Teaching

The Impermanence of Memory

“Memories warm you up from the inside. But they also tear you apart.”

― Haruki Murakami, Kafka on the Shore (via goodreads)

 

Back before the Fall

Back before the Fall

On a recent trip to the doctor my mom and sister were driving home and were stopped at a red light. Plastered on the bumper of the car in front of them was a bumper sticker declaring, Joy Comes From Within.

What do you think about that, Mom? Joy comes from within.”

I can almost hear the annoyed sigh my mom must have made. “Joy come from within, huh? Well, let me know when it comes out.”

This has become an inside joke amongst us as we battle for meaning in the face of my mom’s Alzheimer’s. We will remind ourselves that joy comes from within as we laugh in the face of the depression we feel. These are the memories I will hold on to. I don’t want to remember the tears, the confusion, the sad pleas for help. I want to remember the joy that comes from within.

I have accepted the fact that my mother is dying slowly, not unlike my father. Her path will be different, but the destination will be the same. In my father’s case his body went before the brain, while my mother’s descent will proceed in the opposite order, her mental state deteriorating until the body fails. I often wonder as I watch the Deer Hill Dinner Theatre which is preferable, to lose control of one’s mind or one’s body. When I struggled through those years watching my father battle his own body after his accident, many of his favorite things in life taken from him as a C-4 quadriplegic, I could imagine no greater tragedy than being confined to a wheelchair. But having seen my mother’s sad dive into dementia, I realize that there are so many important parts of life that stay unappreciated. How many people give thanks for the ability to walk, the ability to feed themselves, the ability to remember yesterday? How many people truly understand the significance such simple actions?

Seeing the people you love suffer is not easy, but the shock is somehow eased through the process of acceptance. In the case of Alzheimer’s, what is perhaps saddest is that my mother herself will never be able to reach this final plateau of the grief hierarchy, that she will never be able to embrace her condition and comprehend the trajectory. Not only is she unaware that she has a disease which will eventually destroy the part of her brain that controls the autonomic function of her internal organs, but she has no idea that she is even sick. Another cruel trick of fate. She still calls the disease old-timers, and considers her memory only slightly hindered. Sometimes she has a moment of lucidity and realizes that something is wrong with her, but cannot understand the implication of the reasons before the moment fades away. My father was well aware of the fate that eventually awaited him, and I’d like to think he was able to accept it and move on. I often wonder if that gave him closure.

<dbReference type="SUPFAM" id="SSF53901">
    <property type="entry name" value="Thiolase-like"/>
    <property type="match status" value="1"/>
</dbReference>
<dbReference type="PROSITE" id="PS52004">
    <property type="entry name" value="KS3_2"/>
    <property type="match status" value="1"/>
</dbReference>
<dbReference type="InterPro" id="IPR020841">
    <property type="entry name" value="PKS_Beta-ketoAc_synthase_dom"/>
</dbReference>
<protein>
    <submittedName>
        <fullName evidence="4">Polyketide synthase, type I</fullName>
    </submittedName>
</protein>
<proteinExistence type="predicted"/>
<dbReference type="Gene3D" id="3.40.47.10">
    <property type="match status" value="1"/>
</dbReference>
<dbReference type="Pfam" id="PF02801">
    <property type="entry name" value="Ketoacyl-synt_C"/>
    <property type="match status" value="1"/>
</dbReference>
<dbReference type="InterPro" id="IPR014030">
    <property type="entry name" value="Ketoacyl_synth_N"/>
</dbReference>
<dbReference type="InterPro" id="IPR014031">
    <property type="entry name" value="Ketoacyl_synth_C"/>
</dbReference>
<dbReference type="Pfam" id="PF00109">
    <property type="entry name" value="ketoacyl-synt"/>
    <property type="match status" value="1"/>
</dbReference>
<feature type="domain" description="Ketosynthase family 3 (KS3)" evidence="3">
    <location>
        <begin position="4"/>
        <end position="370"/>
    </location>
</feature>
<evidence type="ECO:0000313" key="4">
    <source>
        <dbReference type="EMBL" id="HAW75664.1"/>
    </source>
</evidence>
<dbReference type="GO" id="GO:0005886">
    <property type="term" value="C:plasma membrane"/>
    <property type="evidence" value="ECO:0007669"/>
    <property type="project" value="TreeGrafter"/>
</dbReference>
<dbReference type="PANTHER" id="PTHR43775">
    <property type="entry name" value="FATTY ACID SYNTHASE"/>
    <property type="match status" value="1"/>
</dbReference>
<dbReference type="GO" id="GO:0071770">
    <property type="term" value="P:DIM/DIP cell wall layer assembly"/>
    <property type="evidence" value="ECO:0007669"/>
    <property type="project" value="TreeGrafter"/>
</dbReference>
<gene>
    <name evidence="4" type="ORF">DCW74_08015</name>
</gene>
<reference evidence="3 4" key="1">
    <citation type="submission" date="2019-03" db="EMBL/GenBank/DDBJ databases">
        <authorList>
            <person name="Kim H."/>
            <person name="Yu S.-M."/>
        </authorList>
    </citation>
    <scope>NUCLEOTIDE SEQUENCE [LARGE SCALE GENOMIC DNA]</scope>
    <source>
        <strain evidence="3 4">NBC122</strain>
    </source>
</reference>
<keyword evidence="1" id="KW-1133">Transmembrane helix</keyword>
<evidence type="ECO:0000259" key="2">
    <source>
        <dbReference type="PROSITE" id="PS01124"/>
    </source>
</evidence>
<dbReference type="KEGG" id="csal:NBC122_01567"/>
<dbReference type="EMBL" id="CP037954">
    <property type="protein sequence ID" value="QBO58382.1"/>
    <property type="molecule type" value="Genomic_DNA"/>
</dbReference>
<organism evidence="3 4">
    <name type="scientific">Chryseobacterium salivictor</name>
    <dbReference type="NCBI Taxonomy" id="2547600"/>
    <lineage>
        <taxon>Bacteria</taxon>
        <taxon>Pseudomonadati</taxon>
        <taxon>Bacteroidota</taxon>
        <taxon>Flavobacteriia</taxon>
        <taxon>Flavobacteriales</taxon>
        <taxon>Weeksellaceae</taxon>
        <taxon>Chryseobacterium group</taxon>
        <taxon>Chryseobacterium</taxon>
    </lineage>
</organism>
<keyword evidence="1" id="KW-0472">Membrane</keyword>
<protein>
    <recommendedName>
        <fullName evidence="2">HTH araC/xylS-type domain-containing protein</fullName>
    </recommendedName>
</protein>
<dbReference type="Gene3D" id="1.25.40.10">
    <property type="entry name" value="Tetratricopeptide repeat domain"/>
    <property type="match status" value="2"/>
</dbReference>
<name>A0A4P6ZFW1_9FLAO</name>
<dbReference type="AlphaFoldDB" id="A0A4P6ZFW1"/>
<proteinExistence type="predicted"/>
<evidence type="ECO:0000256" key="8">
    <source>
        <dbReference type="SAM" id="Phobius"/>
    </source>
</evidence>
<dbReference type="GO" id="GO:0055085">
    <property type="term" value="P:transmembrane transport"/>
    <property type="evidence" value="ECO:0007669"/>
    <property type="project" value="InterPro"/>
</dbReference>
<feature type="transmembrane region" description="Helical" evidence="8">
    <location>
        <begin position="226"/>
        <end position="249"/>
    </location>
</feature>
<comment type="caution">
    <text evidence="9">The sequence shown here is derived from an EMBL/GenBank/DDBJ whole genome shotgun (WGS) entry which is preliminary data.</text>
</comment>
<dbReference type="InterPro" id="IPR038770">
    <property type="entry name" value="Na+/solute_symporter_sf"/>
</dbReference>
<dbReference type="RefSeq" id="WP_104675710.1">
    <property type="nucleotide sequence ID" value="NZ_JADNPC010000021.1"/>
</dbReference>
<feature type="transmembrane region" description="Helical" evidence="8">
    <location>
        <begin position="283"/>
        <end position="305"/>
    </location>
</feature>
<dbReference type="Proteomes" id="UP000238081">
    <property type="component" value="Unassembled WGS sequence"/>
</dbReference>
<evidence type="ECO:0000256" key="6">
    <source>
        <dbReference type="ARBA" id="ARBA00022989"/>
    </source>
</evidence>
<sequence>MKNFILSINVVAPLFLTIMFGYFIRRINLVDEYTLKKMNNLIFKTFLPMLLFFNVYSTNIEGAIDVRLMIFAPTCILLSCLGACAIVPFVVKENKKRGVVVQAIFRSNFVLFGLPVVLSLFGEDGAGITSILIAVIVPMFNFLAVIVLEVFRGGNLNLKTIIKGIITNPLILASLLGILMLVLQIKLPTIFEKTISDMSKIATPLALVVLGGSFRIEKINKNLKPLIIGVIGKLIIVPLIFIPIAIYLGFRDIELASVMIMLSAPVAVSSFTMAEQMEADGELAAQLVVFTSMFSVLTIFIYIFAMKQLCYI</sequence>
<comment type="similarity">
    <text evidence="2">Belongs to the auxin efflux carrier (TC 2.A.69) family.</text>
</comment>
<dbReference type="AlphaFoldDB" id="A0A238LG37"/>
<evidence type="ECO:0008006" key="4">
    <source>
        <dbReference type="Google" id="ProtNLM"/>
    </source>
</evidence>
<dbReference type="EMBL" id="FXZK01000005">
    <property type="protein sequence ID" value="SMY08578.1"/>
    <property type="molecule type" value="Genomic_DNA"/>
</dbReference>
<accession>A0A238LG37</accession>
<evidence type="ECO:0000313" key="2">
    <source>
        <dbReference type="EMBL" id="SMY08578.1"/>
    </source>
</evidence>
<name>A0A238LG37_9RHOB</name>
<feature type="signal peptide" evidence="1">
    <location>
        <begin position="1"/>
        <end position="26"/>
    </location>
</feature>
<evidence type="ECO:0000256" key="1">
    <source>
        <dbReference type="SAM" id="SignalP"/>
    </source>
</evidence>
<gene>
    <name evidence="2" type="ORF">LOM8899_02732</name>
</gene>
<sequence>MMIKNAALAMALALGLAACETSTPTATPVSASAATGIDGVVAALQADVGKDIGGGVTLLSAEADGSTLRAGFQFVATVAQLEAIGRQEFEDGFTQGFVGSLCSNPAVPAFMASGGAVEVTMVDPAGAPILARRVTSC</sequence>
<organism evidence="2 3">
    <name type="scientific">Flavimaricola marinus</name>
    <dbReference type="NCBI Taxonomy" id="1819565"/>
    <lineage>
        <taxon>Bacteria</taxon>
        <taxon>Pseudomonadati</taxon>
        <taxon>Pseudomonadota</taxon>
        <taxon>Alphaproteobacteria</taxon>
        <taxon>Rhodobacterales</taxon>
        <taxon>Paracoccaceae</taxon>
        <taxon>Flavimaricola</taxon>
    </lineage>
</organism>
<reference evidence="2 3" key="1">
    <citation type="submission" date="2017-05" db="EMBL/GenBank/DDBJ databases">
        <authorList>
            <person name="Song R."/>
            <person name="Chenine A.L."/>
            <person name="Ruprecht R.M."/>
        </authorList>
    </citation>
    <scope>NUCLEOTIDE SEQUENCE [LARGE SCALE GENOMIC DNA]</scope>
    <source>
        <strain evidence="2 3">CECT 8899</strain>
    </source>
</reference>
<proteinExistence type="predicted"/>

Closure is another ambiguous term that gets thrown about when people discuss grief and loss. Is it coincidence that the fifth and final step of the standard lesson format most teachers learn in their training programs is called closure? Closure provides summary and context. Closure deepens understanding through scaffolding and connections with preexisting knowledge. Closure creates a bridge between what happened today and what will happen tomorrow. Closure is supposed to be the part where the other portions of the lesson introduced earlier come into focus, leading to deeper meaning and understanding. Closure is when everything gets wrapped up in a neat little package that students can take with them. It is considered the most important part of the lesson, and is also the hardest part to get right. Unfortunately not all lessons can be so easily wrapped up with a bow. Some lessons are open ended and ambiguous. Some lessons remain ongoing and aren’t ready to be closed. I felt that if I transcribed all these memories and saw them on paper, that meaningful closure would come to me. I am still searching for it. I know it must be here somewhere.

From all this I am reminded above all that I have lots to be thankful for, but in the tumult of daily life it is easy lose sight of this fact. It usually takes tragedy to remind us of these things we should be thankful for, which ironically is a tragedy in itself. Must we really have something taken away from us before we can appreciate it? Is it that absence makes the heart grow fonder, or can we never truly see that which is right in front of us? Are we destined to lament and covet what is missing rather than exalt and celebrate the amazing abilities and relationships we still possess?